With the rise of undisclosed lab-grown and treated stones, jewelers are turning to diamond-verification services to avoid misleading their customers.
Image: Cayen Collection
When consumers buy natural diamonds, they’re trusting the seller to offer them an authentic product that comes from the earth. That trust is threatened, however, when somewhere along the diamond pipeline, a supplier or jeweler fails to disclose laboratory-grown stones, treated diamonds, or diamond simulants.
“Contamination of the natural-diamond supply chain has triggered business headaches for many designers, manufacturers, retailers and customers,” says Soraya Cayen, owner of luxury jewelry salon Cayen Collection in Carmel, California. Her boutique carries natural-diamond jewelry by notable designers such as David Webb, Fernando Jorge and Sylvie Corbelin.
“While our business is based on trust in the authenticity of the natural-diamond jewelry that we buy and sell, it’s also based on the client’s trust in our integrity as jewelers,” Cayen explains. “Impostor stones represented as natural diamonds can cause major problems for retailers who unknowingly sell them. In turn, customers who discover through testing after purchase that theirs is not a natural diamond are understandably disappointed, angry, or worse.”
Businesses are responsible for correctly disclosing the nature of the diamonds they are selling, she asserts. “Unknowingly selling undisclosed laboratory-grown or other synthetic or treated diamonds as natural diamonds is the responsibility of the seller and can lead to commercial penalties and criminal charges.”
Regardless of whether charges are filed, selling a diamond that’s not natural — even unwittingly — to a customer who believes it is natural can damage jeweler-client relationships beyond repair, and can also destroy valuable trust between jewelers and their suppliers.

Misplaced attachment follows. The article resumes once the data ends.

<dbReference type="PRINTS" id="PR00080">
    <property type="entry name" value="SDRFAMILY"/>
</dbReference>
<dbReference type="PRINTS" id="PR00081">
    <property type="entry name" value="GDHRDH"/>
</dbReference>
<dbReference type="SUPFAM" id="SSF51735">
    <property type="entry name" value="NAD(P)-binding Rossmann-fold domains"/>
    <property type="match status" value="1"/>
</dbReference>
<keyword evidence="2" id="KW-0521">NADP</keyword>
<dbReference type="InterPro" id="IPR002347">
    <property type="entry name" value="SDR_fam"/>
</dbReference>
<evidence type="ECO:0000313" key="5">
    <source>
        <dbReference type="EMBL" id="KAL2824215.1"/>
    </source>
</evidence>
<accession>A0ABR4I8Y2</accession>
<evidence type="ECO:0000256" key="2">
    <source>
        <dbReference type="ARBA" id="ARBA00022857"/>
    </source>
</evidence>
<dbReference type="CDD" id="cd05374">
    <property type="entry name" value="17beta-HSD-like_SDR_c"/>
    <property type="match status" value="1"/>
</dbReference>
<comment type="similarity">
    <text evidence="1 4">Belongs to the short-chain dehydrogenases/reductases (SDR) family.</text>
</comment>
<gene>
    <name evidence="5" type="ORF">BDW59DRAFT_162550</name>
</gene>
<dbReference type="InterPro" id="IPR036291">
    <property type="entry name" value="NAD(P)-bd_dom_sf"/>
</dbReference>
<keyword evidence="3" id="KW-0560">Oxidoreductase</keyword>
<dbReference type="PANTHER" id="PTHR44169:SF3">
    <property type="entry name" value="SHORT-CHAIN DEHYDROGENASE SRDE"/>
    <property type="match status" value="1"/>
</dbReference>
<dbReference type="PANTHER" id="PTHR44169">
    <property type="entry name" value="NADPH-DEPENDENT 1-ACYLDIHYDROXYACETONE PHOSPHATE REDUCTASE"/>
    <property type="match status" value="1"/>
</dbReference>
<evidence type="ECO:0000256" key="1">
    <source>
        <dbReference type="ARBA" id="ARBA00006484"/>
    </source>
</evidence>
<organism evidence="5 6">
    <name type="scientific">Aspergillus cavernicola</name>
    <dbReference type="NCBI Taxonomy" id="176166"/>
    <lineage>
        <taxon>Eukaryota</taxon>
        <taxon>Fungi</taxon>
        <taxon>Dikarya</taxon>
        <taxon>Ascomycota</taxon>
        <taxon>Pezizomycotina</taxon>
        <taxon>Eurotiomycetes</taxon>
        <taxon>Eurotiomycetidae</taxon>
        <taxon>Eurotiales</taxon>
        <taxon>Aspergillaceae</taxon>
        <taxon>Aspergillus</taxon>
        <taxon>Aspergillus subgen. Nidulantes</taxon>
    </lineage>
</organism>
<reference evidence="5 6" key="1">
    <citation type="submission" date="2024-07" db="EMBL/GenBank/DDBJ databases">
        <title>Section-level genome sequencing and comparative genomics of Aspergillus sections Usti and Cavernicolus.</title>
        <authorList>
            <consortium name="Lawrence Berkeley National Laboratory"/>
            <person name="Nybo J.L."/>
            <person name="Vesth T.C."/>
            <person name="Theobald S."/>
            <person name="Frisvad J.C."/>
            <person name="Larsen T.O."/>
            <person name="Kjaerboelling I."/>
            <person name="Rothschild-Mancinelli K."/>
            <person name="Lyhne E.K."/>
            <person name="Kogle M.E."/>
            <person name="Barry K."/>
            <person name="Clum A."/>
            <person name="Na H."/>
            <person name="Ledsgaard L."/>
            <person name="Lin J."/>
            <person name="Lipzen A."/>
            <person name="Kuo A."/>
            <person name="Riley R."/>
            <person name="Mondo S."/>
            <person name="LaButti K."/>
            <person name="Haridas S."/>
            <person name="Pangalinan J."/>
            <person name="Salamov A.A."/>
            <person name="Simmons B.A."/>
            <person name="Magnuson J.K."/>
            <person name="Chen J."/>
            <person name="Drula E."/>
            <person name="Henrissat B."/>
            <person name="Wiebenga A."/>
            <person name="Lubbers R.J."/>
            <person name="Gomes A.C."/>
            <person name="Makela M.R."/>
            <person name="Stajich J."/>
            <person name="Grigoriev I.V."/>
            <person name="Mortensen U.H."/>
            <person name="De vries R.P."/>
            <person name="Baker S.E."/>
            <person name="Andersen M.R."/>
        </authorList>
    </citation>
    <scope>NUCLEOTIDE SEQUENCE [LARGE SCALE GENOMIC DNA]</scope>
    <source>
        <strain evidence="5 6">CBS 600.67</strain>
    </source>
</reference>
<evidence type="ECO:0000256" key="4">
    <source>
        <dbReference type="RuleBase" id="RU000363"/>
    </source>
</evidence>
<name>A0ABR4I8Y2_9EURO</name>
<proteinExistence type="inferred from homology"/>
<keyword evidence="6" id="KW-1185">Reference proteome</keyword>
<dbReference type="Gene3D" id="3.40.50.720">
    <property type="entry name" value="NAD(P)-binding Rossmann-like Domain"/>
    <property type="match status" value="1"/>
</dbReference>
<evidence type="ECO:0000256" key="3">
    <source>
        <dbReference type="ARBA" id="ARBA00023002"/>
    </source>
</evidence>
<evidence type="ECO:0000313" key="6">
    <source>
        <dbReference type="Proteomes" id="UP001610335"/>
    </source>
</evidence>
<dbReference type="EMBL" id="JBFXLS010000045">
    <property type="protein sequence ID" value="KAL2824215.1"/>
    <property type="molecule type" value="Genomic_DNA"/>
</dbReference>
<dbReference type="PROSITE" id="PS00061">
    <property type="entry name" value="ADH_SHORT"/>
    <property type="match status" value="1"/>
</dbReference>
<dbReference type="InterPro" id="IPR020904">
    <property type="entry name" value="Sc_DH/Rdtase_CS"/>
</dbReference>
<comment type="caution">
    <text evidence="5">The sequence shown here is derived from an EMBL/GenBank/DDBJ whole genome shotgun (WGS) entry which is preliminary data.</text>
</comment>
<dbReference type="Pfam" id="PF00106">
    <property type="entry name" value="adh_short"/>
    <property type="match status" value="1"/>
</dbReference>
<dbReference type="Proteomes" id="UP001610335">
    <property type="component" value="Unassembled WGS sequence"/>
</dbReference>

Looking to the labs
The desire to prevent such dilemmas has powered the development of technologies that verify natural diamonds. These tools can effectively safeguard members of the diamond and jewelry trade — and by extension, consumers.
“The need for natural and laboratory-grown diamond certification services is increasing with each passing year,” says Debbie Azar, president and cofounder of New York-headquartered Gemological Sciences International (GSI). The group operates diamond and gemstone testing labs in the US and 16 other countries, including India, Israel, Belgium, Botswana, Dubai and Hong Kong.
“We are seeing an increase of treated diamonds coming through our laboratories around the world,” she reports. “We are also seeing a large increase in the number of undisclosed laboratory-grown diamonds present in jewelry that is represented as natural-diamond jewelry.”
While there are several highly accurate, vetted verification instruments that businesses can order for their own office use — including some that are portable and small enough to fit on a desktop — it can be hard to authenticate all the stones that come through jewelers’ doors.